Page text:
Farmers have known for centuries that fertilizer and irrigation help boost crop growth. But how does long-term application of fertilizer and water affect the composition of surrounding plant communities? In a study based at the Cedar Creek LTER, early signs suggest that added water and nutrients support the survival of new species and encourage more biodiverse plant communities — but as experiments continue, this effect is short lived and plant communities become significantly less diverse.

Distinguishing between such short and long term effects is one of the main purposes of the National Science Foundation’s Long Term Ecological Research Network. Habitats with higher species diversity and ecosystem function diversity are more productive, stable, and resilient — and better support plants, wildlife, and people. So, it makes a big difference whether our agricultural practices drive an increase or decrease in plant community diversity in the long run.

“Basically, our results show that future plant communities will likely be vastly different than those we currently have.” says Kaitlin Kimmel, lead researcher and doctoral student at University of Minnesota. “In the long term, scientists, farmers, and land managers will all need to adjust to these new communities, especially in regions where these types of pressures [fertilizer use and irrigation] may be prevalent.”

Kimmel and her team used ten years of grassland plot experiments to test how different combinations of nitrogen fertilizer application and irrigation affected the structure of a 32-plant community over time. By using different measures of plant community structure and looking for different types of change, the team could begin to get a more comprehensive picture of the mechanisms at play. While different types of plants responded differently to fertilizer versus water abundance, the overall response was similar.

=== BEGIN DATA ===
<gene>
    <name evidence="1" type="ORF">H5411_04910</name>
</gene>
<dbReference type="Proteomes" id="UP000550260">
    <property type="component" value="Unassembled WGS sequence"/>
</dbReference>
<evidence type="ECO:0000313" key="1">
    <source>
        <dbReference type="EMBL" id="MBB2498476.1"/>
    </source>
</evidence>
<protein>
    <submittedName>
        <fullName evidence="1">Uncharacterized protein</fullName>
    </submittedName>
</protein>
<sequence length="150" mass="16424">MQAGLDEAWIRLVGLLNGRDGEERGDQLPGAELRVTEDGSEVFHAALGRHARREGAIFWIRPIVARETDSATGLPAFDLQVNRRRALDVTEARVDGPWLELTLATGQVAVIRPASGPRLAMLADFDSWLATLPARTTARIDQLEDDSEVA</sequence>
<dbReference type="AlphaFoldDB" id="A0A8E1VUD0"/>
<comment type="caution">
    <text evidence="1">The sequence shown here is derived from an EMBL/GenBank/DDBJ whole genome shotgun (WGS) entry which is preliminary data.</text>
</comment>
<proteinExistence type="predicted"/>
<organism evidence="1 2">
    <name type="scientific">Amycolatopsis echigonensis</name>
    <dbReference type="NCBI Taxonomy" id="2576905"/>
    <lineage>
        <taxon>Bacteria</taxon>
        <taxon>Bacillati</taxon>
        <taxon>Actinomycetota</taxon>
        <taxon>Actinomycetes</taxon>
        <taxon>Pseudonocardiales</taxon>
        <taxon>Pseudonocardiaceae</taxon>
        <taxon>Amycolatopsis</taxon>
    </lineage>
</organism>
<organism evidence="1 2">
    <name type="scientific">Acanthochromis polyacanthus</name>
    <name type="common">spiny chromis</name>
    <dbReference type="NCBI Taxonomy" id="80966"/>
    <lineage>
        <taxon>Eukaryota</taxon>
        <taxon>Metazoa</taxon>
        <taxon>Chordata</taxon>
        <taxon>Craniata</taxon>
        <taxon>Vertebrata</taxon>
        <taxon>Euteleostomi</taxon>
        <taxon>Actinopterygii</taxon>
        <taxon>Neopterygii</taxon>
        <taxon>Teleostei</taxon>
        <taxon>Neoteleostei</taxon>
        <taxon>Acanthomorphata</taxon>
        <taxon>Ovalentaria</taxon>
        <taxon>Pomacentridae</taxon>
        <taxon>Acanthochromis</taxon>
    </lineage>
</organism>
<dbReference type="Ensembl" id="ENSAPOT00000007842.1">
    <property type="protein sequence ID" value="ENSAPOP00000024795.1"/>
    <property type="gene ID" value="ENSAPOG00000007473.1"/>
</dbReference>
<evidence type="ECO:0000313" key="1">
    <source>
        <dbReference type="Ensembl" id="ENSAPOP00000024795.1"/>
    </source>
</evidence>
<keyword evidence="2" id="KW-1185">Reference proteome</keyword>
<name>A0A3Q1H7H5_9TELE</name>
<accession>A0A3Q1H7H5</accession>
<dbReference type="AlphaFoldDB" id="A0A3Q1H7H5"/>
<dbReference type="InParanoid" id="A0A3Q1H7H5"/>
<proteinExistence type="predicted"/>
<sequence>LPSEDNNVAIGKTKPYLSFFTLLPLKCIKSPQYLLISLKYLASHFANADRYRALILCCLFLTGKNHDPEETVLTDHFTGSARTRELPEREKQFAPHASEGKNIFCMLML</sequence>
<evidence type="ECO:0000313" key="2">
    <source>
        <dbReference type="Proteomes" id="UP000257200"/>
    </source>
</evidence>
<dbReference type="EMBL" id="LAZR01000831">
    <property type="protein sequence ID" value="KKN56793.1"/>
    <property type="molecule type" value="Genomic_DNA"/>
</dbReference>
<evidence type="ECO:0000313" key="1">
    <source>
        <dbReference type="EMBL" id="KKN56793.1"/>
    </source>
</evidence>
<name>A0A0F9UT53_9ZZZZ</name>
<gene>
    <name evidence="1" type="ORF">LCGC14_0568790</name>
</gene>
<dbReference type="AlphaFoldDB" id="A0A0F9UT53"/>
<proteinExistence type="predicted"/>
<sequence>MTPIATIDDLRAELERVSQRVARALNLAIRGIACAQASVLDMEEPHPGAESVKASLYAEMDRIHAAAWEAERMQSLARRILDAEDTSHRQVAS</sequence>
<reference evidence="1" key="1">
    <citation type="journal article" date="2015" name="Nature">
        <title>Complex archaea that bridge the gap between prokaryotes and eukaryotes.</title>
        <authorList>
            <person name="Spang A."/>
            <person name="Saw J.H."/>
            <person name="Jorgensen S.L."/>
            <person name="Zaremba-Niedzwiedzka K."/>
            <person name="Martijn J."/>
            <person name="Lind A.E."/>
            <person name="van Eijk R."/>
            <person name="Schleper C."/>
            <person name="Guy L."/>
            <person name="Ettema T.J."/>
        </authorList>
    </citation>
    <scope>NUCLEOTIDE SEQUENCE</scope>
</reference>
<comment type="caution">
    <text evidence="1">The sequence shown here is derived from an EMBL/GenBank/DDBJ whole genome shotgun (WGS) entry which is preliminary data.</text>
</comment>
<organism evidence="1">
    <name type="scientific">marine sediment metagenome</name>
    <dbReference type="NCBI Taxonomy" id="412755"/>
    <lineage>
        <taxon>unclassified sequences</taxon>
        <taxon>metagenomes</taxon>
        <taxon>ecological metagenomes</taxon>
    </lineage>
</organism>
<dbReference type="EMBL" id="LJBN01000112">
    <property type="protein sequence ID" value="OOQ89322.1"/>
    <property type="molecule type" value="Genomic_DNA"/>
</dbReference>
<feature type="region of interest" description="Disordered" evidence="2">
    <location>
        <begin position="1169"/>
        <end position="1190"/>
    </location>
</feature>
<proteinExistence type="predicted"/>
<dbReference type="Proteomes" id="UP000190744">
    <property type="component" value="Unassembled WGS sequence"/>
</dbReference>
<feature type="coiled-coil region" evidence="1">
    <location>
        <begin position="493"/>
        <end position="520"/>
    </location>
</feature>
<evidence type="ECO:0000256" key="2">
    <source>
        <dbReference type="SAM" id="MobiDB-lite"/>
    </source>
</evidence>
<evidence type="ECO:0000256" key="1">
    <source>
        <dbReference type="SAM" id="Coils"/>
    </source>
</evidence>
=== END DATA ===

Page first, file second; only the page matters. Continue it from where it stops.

Kimmel found that a rapid increase in the number of species in a plot in the first year could be an early indicator of long term biodiversity loss. In other words, when researchers added water and/or nutrients, they created favorable conditions that allowed some plant species to increase their dominance, leading to the loss of other species and wider community change.

This finding is powerful for two reasons. First, this long running experiment enabled researchers to distinguish between short and long term changes occurring in plant communities. At a glance, increased biodiversity is a promising sign. In reality, it is short lived in grasslands, and may be a sign of impending plant community collapse. Second, if consistent across different systems, managers could use this early indicator to screen, plan for, and possibly prevent, impending changes to plant communities.

With most arable land on Earth currently under cultivation, and growing urgency surrounding biodiversity conservation, understanding this relationship has never been more important — or complex. Kimmel hopes her work will encourage more studies that compare plant community change within and across ecosystems. Expanding her own research is Kimmel’s next step towards this goal. “We are working on an analysis now to see if this result is consistent across other Cedar Creek studies. However, we need to extend these analyses beyond Cedar Creek and look at different types of chronic pressures.”

— Cheyenne Coxon


Kimmel, K., L. Dee, D. Tilman, I. Aubin, G. Boenisch, J. A. Catford, J. Kattge, and F. Isbell. 2019. Chronic fertilization and irrigation gradually and increasingly restructure grassland communities. Ecosphere 10(3):e02625. 10.1002/ecs2.2625